6. Real-life Relay

Female teacher taking a note of students before boarding school bus

No one teacher can do it all. In fact, it takes more than teachers to make a truly effective school community, one in which every student is encouraged, supported, protected, and loved. In the course of a day, our students pass from bus drivers to playground monitors to cooks to custodians, and in their lap of the school, they see teachers, aides, and principals, too. We are all on the same team and every one of us is necessary in order for our students to have a fulfilling and rewarding educational experience.

7. The Modern Day Educational Pentathlon

Pencils race

The modern pentathlon with its current events was first introduced at the 1912 Stockholm Games by Baron de Coubertin, who believed that the various events would test “a man’s moral qualities as much as his physical resources and skills, producing thereby a complete athlete.” Our state tests represent (or are supposed to) a wide variety of skills that produce a complete student, a student who is capable of reading, writing, analyzing, problem-solving, and critical thinking. But can you truly measure a complete student with a test?  Doing well on a standardized test does not necessarily mean a child is “college and career ready”. Yet the tests remain the ultimate contest for our students, and the stakes are high.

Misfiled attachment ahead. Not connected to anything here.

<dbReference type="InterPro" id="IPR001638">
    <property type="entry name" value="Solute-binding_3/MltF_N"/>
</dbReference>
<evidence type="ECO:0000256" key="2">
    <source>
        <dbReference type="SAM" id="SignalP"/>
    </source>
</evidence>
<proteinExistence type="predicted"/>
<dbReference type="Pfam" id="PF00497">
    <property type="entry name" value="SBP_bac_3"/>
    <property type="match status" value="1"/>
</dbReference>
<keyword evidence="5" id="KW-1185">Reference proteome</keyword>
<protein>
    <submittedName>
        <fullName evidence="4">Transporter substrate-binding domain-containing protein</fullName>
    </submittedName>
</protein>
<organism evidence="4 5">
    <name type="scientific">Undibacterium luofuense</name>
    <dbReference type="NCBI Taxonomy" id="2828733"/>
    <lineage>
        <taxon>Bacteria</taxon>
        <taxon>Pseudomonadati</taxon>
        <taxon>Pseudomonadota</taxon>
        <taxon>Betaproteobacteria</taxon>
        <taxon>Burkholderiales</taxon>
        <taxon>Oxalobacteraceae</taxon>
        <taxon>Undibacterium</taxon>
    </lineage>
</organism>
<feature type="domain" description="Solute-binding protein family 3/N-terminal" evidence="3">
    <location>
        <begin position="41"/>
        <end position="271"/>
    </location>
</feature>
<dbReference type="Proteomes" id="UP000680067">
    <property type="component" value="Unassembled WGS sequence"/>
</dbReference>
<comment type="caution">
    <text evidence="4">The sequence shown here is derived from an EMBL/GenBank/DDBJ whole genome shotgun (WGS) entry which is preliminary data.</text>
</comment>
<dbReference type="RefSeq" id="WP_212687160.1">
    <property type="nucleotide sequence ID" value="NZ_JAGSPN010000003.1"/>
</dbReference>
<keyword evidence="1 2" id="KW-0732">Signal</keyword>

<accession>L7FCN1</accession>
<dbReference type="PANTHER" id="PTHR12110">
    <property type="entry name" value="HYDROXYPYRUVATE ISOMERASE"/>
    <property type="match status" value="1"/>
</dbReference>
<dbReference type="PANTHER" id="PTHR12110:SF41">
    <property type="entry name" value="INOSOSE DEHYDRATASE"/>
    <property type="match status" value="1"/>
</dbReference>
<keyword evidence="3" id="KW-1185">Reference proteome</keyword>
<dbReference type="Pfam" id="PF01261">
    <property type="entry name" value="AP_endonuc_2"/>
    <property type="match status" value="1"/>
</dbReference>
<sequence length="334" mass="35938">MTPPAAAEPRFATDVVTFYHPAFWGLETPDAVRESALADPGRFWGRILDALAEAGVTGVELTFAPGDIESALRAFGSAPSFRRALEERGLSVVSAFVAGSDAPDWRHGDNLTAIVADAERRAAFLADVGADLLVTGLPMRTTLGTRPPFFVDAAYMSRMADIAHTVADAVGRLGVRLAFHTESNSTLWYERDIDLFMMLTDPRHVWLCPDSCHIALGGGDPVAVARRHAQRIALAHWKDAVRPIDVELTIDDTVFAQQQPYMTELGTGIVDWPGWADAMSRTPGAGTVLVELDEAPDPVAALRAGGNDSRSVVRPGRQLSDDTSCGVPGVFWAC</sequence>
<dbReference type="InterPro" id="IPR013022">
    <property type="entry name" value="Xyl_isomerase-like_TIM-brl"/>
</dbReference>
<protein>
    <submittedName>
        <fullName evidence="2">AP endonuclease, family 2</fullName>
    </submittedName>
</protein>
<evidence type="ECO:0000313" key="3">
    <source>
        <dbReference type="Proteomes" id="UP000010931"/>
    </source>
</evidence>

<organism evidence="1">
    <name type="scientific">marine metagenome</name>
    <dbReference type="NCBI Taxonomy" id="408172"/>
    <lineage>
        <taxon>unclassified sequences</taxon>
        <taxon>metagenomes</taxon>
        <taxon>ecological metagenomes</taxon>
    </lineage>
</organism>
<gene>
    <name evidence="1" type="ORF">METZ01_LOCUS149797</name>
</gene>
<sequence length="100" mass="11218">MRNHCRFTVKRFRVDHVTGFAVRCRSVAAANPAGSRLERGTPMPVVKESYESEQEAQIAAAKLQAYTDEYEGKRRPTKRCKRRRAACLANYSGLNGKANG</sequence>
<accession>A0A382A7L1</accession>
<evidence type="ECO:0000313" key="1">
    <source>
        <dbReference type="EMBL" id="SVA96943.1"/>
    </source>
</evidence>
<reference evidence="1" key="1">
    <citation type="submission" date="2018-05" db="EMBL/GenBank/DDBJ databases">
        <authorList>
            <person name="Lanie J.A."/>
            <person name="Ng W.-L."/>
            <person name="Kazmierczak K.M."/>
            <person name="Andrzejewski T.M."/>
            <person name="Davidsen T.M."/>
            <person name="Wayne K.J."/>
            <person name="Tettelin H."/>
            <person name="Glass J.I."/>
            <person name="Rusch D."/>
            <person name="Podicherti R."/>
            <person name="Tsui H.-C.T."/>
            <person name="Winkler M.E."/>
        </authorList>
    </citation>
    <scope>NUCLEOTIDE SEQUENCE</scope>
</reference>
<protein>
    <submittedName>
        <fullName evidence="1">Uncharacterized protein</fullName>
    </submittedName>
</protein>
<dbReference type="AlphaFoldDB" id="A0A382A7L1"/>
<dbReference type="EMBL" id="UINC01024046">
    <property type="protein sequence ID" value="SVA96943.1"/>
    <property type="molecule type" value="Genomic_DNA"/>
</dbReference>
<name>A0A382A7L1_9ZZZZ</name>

8. The Judge’s Scores


All of the hard work, long practices, and years of competition experience combine to get an Olympian athlete ready for the main event every four years. In education, even the days when no other adult steps foot in your classroom prepare you for the day when an evaluator arrives. Most of us realize that our teaching ability is not truly reflected in a one-day observation; ineffective teachers cannot skate by on a few formal evaluations in which they pull out all the stops, nor will highly effective teachers lose their jobs based on an evaluation of a class in which everything that could go wrong, did. Still, a positive evaluation which reinforces that we are doing an effective job is rejuvenating. And, unlike the Olympics when the judge’s score is the final evaluation, the educational “judge” can (and should) also be a coach, giving meaningful feedback to the teacher.  Gaining true guidance in how to improve our practice is invaluable.


Most people can swim or run or do a cartwheel, but an Olympic athlete takes those common activities to new levels of spectacular. Most people can read or write or solve an equation, but a gold-medal caliber teacher can help students achieve new academic and personal heights in these and other areas. We are educational Olympians, and our team is called on to demonstrate precision, artistry, endurance, resilience, and flexibility in our performances every day. As the new year begins, remember that you have trained for this. You are ready! And when the year is completed, or maybe after a particularly challenging school day has come to an end, close your eyes and imagine a Gold Medal hanging around your neck, an audience exuberantly applauding for you, and your school fight song blaring through the speakers. While teachers typically don’t get this kind of public accolade for their performances, we are just as deserving of high praise as are the Olympic athletes.